How Tolerance Creates Change
After a semi-busy day of meetings we returned to our hotel room to the sound of loud, bangging, repetitive music that was, in all honesty, quite annoying. I wanted to just try and ignore it, but Lisa insisted upon going exploring to see what was going on. I would have to say that although her good ideas are few and far between, this was a rare good one (haha only joking of course) The source of the mayhem were the celebrations of a recently married couple, along with about 50 or so family members in traditional Hindi dress happily carrying on. We looked on from a distance, confused as to what was going on, when a nice middle aged Hindi man involved with the wedding approached us. In his broken English, he tried to explain to us the many cultural points of interest involved in the traditional ceremonies. I got bits and pieces of what he was trying to explain, but the real enjoyment started when, surprisingly, he and his wife invited Lisa and I into his home for a cup of tea. We really didn’t even think twice about accepting his offer. It seems odd that we would randomly walk into the fourth story house of a man we just met ten minutes ago, but its common practice here in Nepal. The couple was just genuinely interested in us and appreciative that we stopped to watch what was going on and to experience Nepali culture first hand…and I must say that lady’s tea was some of the best I’ve had here (and we have had a lot of tea!). They were so accepting of us; we looked nothing like them, shared any of the same interests that I know of, spoke the same language, or even knew each others name. He didn’t judge Lisa and I even one bit for the clothes we wore, what we looked like, or any of the rest of it. It was one of the purest examples of tolerance that I have ever seen.
That made me think back to a conversation I had not so long ago with my mother actually. She had just gotten back from spending time with the mother of one of my youngest sister’s close friends. I not at all sure how the conservation started or came to this point, but this women made harsh (well down right racists) comments about a general group of people whose skin was darker than that of hers. I won’t put words in this ladies mouth but comments steered toward the direction that dark skinned people shouldn’t be intermingled with light skinned people, and that if her daughter ever brought home a darker skinned man to meet the family, she would disown her (again maybe not the exact words used, but the context of things she said resembled these thoughts). At first, I was absolutely outraged to hear that this lady spoke like that; anger even started to seep through my pours as I wanted to march right down to her house and tell her what I thought of her. As I gave it about a half hour to sink in, however; my anger toward her turned to sadness and a bit of pity, wondering how such an ignorance could remain in the mind of an educated women living in a western culture. I also know that with how disturbed I was with her comments; there are plenty of others that share the same sentiment, or other ways of thought that single out a group of people for something that they simply cannot help or something they deeply believe in(skin color and religious beliefs most generally but any others could apply)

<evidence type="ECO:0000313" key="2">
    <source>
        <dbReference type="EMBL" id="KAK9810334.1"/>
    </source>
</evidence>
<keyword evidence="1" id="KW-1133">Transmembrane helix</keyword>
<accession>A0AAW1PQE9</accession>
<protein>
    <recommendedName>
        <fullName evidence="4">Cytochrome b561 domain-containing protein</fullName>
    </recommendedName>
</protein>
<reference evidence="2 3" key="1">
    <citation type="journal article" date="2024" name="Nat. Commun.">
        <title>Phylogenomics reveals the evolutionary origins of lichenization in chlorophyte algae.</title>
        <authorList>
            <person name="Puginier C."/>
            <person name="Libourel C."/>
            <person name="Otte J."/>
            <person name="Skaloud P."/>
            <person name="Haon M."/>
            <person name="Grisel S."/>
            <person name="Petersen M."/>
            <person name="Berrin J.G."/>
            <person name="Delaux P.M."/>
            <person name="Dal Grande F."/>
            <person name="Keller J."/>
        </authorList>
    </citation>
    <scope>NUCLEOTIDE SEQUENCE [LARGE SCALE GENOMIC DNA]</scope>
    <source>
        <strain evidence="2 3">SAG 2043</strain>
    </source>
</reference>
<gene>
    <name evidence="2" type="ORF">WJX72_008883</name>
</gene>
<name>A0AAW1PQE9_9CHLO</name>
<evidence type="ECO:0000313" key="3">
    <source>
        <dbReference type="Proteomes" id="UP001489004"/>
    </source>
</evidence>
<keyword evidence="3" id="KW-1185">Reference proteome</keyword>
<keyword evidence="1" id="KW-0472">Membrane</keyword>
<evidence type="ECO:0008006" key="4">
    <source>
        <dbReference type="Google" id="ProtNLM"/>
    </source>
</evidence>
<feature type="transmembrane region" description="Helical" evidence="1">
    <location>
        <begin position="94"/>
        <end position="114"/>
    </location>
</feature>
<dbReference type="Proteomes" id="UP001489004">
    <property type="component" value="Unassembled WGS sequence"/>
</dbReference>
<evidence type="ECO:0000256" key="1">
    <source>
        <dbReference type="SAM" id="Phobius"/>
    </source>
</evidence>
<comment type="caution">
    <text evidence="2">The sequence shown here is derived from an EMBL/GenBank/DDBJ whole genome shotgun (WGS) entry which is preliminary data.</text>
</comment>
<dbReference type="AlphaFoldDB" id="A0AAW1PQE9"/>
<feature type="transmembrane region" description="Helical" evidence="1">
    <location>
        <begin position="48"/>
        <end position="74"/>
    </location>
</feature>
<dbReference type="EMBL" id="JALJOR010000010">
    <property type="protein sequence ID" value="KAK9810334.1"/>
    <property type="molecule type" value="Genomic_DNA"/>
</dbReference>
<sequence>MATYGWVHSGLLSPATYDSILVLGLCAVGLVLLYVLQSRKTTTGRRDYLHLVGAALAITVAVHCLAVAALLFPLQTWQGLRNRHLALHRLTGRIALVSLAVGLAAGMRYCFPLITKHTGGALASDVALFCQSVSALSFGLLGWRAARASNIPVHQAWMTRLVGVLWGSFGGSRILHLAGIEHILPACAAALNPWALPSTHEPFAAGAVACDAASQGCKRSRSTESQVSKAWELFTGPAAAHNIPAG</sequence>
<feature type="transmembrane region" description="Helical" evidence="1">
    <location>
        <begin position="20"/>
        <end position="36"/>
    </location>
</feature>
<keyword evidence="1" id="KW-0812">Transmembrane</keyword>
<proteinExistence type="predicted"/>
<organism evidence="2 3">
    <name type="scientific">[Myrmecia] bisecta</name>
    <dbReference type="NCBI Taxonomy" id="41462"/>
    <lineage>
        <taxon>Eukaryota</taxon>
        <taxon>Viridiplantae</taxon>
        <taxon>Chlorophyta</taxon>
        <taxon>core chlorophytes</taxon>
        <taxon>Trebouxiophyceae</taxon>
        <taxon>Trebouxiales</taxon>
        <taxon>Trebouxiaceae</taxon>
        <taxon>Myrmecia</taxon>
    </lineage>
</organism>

It happens all across the world in almost every facet in life, with just about every person who ever lived participating (including myself). We are so quick to anger, so quick to misjudge the intentions of others while only looking at a situation though our own eyes, rather than stepping into the shoes of the man on the other side of the coin. Our grudges and belief systems are so deeply entrenched that we often fail to realize what the thoughts and viewpoints of others could bring to the table. We can’t bring ourselves to make the small daily sacrifices in our lives needed to make huge impacts in the lives of others. We see difference in thought as problematic or stupid rather than interesting and insightful. I am human as well, and I make every one of the same judgments I just mentioned from time to time.
I feel the way to sustainable change, however; is to come to the realization that we all generalize people, but to move forward we need to try to make improvements every day. Just because we wouldn’t wear a cloak covering our entire body with the exception of an eye-slit to see, doesn’t mean we need to generalize the thoughts of an Arabian women who does so in a western culture. If we see a man tattooed from head to toe, that does not mean that his intentions are evil. If we can start to realize the good in people by giving them a chance to show good, our tolerance will lead to great things, not to mention a greater understanding of human nature in general. While positive things can be accomplished with simple unnoticed good deeds, real large scale change only happens when people convince others that tolerance towards others is the key. When this thought is practiced by just a few, good deeds spread like wildfire!